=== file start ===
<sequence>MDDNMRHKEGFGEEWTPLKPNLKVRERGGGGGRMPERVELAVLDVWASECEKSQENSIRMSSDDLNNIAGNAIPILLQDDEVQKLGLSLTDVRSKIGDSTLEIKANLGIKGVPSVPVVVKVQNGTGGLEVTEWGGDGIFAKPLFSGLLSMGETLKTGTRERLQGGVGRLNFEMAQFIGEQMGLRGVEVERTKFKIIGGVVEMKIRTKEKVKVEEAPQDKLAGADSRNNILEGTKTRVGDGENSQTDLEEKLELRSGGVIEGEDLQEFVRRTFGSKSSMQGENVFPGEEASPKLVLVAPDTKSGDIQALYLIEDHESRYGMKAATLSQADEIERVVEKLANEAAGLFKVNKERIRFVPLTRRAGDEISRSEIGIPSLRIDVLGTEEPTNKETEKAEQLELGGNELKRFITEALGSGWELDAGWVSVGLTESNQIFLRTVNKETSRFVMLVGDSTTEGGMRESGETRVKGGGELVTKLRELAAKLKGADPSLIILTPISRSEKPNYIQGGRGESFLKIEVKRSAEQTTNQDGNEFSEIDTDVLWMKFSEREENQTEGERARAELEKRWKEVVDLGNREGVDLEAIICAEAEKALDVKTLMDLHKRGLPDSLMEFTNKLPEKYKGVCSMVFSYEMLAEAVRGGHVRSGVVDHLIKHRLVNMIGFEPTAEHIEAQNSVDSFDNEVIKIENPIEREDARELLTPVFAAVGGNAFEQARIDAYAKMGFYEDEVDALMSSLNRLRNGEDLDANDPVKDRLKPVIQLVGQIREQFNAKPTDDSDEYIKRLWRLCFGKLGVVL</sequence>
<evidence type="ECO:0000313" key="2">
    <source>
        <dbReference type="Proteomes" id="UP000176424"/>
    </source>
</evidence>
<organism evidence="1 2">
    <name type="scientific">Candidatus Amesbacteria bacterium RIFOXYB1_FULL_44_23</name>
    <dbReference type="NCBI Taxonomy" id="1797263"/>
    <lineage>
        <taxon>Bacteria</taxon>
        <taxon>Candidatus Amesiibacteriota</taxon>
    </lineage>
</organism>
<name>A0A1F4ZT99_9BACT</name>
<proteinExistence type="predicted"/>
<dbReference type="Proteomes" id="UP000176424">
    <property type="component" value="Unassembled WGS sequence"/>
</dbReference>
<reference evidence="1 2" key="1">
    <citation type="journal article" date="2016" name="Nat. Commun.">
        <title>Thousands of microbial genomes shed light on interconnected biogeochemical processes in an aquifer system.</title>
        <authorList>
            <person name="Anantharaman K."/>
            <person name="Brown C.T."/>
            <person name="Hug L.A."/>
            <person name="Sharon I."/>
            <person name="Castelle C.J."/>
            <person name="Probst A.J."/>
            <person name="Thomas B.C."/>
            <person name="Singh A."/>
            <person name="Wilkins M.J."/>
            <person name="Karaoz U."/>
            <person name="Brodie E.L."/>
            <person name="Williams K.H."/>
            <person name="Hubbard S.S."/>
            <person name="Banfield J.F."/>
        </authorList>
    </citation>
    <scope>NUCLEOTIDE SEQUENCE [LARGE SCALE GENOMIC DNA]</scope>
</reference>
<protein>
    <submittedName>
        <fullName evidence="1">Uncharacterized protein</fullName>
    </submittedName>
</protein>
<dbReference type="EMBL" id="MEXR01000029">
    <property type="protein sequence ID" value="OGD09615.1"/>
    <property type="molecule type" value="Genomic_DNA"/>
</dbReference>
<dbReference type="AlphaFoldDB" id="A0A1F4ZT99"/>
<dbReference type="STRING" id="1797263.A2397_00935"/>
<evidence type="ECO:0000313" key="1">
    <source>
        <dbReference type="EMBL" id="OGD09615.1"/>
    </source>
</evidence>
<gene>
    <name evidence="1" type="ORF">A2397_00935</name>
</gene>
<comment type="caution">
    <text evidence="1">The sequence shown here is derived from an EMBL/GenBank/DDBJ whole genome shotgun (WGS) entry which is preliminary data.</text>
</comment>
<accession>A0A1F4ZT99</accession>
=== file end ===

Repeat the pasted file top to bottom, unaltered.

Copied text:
<sequence>MDDNMRHKEGFGEEWTPLKPNLKVRERGGGGGRMPERVELAVLDVWASECEKSQENSIRMSSDDLNNIAGNAIPILLQDDEVQKLGLSLTDVRSKIGDSTLEIKANLGIKGVPSVPVVVKVQNGTGGLEVTEWGGDGIFAKPLFSGLLSMGETLKTGTRERLQGGVGRLNFEMAQFIGEQMGLRGVEVERTKFKIIGGVVEMKIRTKEKVKVEEAPQDKLAGADSRNNILEGTKTRVGDGENSQTDLEEKLELRSGGVIEGEDLQEFVRRTFGSKSSMQGENVFPGEEASPKLVLVAPDTKSGDIQALYLIEDHESRYGMKAATLSQADEIERVVEKLANEAAGLFKVNKERIRFVPLTRRAGDEISRSEIGIPSLRIDVLGTEEPTNKETEKAEQLELGGNELKRFITEALGSGWELDAGWVSVGLTESNQIFLRTVNKETSRFVMLVGDSTTEGGMRESGETRVKGGGELVTKLRELAAKLKGADPSLIILTPISRSEKPNYIQGGRGESFLKIEVKRSAEQTTNQDGNEFSEIDTDVLWMKFSEREENQTEGERARAELEKRWKEVVDLGNREGVDLEAIICAEAEKALDVKTLMDLHKRGLPDSLMEFTNKLPEKYKGVCSMVFSYEMLAEAVRGGHVRSGVVDHLIKHRLVNMIGFEPTAEHIEAQNSVDSFDNEVIKIENPIEREDARELLTPVFAAVGGNAFEQARIDAYAKMGFYEDEVDALMSSLNRLRNGEDLDANDPVKDRLKPVIQLVGQIREQFNAKPTDDSDEYIKRLWRLCFGKLGVVL</sequence>
<evidence type="ECO:0000313" key="2">
    <source>
        <dbReference type="Proteomes" id="UP000176424"/>
    </source>
</evidence>
<organism evidence="1 2">
    <name type="scientific">Candidatus Amesbacteria bacterium RIFOXYB1_FULL_44_23</name>
    <dbReference type="NCBI Taxonomy" id="1797263"/>
    <lineage>
        <taxon>Bacteria</taxon>
        <taxon>Candidatus Amesiibacteriota</taxon>
    </lineage>
</organism>
<name>A0A1F4ZT99_9BACT</name>
<proteinExistence type="predicted"/>
<dbReference type="Proteomes" id="UP000176424">
    <property type="component" value="Unassembled WGS sequence"/>
</dbReference>
<reference evidence="1 2" key="1">
    <citation type="journal article" date="2016" name="Nat. Commun.">
        <title>Thousands of microbial genomes shed light on interconnected biogeochemical processes in an aquifer system.</title>
        <authorList>
            <person name="Anantharaman K."/>
            <person name="Brown C.T."/>
            <person name="Hug L.A."/>
            <person name="Sharon I."/>
            <person name="Castelle C.J."/>
            <person name="Probst A.J."/>
            <person name="Thomas B.C."/>
            <person name="Singh A."/>
            <person name="Wilkins M.J."/>
            <person name="Karaoz U."/>
            <person name="Brodie E.L."/>
            <person name="Williams K.H."/>
            <person name="Hubbard S.S."/>
            <person name="Banfield J.F."/>
        </authorList>
    </citation>
    <scope>NUCLEOTIDE SEQUENCE [LARGE SCALE GENOMIC DNA]</scope>
</reference>
<protein>
    <submittedName>
        <fullName evidence="1">Uncharacterized protein</fullName>
    </submittedName>
</protein>
<dbReference type="EMBL" id="MEXR01000029">
    <property type="protein sequence ID" value="OGD09615.1"/>
    <property type="molecule type" value="Genomic_DNA"/>
</dbReference>
<dbReference type="AlphaFoldDB" id="A0A1F4ZT99"/>
<dbReference type="STRING" id="1797263.A2397_00935"/>
<evidence type="ECO:0000313" key="1">
    <source>
        <dbReference type="EMBL" id="OGD09615.1"/>
    </source>
</evidence>
<gene>
    <name evidence="1" type="ORF">A2397_00935</name>
</gene>
<comment type="caution">
    <text evidence="1">The sequence shown here is derived from an EMBL/GenBank/DDBJ whole genome shotgun (WGS) entry which is preliminary data.</text>
</comment>
<accession>A0A1F4ZT99</accession>